Largest Farms of the World

Humans have been farming ever since the advent of civilizations, making agriculture one of the world’s oldest professions. In the beginning, people cultivated crops and livestock to meet the personal needs of themselves and their families. However, soon, people started trading food surpluses for other goods, marking the beginning of commercial farming.

Tractor working on a large rapeseeds field.

Today agriculture plays not only a leading role in feeding the human population but also forms the backbone of the economy of numerous countries spread throughout the globe.

Thanks to the growing population, the demand for food and other agricultural goods is rising at an alarming rate. To meet this rising demand, farmers have expanded the size of their farms to staggering lengths, with some attaining a ‘mega-farm’ size. So, where are the largest farms in the world, and what are they like? To find out, let’s have a look at the five largest farms of the world in terms of acreage. And you can also check out the link to know the best survivalist garden layout.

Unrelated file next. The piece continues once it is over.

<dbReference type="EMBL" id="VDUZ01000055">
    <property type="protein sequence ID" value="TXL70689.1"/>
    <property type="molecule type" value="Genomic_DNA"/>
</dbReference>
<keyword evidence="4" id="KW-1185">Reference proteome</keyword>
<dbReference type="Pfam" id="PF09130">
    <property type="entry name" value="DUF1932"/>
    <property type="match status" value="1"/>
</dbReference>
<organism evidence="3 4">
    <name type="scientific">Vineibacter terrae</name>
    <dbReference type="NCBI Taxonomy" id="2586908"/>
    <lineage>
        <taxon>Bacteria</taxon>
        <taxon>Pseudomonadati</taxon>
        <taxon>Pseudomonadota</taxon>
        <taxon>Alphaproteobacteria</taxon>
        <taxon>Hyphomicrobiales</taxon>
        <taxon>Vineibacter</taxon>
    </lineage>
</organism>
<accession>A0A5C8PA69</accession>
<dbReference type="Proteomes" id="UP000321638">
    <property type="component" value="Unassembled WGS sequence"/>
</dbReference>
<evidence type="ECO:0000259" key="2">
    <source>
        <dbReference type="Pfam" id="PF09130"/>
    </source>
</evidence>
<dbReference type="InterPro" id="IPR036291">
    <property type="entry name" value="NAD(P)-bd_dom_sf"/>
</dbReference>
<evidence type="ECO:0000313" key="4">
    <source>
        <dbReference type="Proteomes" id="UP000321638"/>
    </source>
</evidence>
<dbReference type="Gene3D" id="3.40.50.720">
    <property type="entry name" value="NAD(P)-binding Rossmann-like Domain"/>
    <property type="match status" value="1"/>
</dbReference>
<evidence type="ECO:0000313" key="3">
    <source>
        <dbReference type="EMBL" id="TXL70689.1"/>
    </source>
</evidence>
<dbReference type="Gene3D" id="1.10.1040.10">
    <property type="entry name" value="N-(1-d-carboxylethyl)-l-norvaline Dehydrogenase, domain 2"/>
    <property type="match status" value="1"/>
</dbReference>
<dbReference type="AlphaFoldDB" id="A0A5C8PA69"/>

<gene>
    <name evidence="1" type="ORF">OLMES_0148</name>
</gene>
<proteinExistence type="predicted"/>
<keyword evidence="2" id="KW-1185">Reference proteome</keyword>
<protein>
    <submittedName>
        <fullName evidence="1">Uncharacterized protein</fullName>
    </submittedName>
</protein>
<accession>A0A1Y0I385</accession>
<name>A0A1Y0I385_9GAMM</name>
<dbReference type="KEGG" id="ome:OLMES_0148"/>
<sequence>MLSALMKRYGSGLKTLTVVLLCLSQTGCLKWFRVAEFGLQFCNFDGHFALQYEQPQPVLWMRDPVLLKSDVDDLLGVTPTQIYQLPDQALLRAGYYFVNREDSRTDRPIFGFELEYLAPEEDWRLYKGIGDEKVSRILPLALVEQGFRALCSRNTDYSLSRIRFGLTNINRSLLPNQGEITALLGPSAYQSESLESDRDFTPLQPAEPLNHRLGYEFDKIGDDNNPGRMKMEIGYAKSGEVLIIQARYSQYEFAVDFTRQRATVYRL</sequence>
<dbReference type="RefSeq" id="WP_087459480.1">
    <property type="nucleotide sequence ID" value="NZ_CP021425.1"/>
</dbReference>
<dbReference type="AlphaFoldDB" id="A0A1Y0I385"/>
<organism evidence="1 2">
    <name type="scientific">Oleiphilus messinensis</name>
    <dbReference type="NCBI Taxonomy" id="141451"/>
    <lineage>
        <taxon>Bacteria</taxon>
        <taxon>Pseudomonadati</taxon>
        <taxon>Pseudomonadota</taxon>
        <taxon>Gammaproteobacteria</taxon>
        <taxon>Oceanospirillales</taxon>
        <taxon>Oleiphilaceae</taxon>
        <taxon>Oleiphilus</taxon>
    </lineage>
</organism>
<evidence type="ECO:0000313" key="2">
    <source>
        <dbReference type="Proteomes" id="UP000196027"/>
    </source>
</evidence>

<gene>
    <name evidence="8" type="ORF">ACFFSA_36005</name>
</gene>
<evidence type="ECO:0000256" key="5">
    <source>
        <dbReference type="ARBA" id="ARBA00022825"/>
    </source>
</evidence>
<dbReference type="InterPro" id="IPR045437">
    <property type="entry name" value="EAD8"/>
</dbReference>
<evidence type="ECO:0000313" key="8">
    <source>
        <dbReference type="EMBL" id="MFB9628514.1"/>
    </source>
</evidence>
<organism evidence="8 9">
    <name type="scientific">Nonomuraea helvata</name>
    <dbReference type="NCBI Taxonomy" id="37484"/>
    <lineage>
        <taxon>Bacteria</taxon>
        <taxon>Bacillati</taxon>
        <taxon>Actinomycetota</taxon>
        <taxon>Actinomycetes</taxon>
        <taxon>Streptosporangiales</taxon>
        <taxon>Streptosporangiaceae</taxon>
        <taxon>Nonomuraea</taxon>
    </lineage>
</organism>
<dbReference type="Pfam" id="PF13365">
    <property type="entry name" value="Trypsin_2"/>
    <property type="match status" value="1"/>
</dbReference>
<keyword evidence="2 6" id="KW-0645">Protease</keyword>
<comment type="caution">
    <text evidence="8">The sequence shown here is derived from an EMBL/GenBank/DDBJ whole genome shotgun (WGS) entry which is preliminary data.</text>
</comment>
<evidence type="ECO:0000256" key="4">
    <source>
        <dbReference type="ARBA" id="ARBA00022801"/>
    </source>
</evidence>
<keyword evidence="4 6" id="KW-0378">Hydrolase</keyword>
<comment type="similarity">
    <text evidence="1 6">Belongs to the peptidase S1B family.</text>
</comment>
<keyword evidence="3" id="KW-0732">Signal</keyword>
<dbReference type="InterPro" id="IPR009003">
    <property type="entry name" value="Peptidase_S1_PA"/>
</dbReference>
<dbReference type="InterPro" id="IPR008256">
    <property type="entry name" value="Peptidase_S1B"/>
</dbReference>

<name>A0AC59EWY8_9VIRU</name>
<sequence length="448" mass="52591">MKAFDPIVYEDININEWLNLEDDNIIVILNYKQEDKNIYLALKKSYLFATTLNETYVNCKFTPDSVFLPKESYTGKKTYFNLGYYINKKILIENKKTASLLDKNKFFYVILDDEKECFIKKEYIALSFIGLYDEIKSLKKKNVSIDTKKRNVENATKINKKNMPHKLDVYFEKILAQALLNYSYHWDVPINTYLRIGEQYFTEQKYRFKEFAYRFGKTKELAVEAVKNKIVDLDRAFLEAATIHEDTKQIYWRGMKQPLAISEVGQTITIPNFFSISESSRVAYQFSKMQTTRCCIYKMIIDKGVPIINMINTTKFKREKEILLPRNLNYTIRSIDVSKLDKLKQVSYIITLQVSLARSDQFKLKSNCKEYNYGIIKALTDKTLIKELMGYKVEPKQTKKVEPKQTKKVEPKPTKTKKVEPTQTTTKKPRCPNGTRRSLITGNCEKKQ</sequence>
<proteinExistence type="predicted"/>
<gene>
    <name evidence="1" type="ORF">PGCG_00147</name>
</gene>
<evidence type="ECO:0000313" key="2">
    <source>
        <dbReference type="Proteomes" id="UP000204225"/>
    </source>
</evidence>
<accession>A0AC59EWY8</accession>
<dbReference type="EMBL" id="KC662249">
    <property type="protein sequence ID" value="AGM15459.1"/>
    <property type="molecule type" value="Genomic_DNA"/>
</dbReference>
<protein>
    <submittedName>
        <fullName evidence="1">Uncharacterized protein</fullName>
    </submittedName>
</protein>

1. Mudanjiang City Mega Farm

Dairy cows in a shed

Mudanjiang City Mega Farm is the largest dairy farm in the world, operating on the land of 22.500.000 acres. It is in the Northeast region of Heilongjiang, China.

Established in 2015, it marks a collaboration of 123 million euros between the Chinese Zhongding Dairy Farming and the Russian Severny Bur. Chinese and Russian investors joined hands to establish a large-scale farm that could fulfill the marked need caused by the Russian embargo on the import of dairy products from the EU.

The company employs specialized feeding and breeding techniques to boost yield. Top-quality bull’s semen is imported from the United States to impregnate high yield heifers.

Initially, the farm imported dairy cows from Australia, New Zealand, and Uruguay. Today this large-scale dairy farm houses 100,000 cows that produce 800 million liters of milk every year. These cows do not graze on the open field; instead, they are fed fodder and a mixture of grains. The cows are kept in sheds indoors following the American farming model and milked three times a day on a rotary system. Along with exporting milk to Russia, mass production has also led to the increased popularity of milk in China. More and more Chinese are now consuming milk because of the increasing affordability.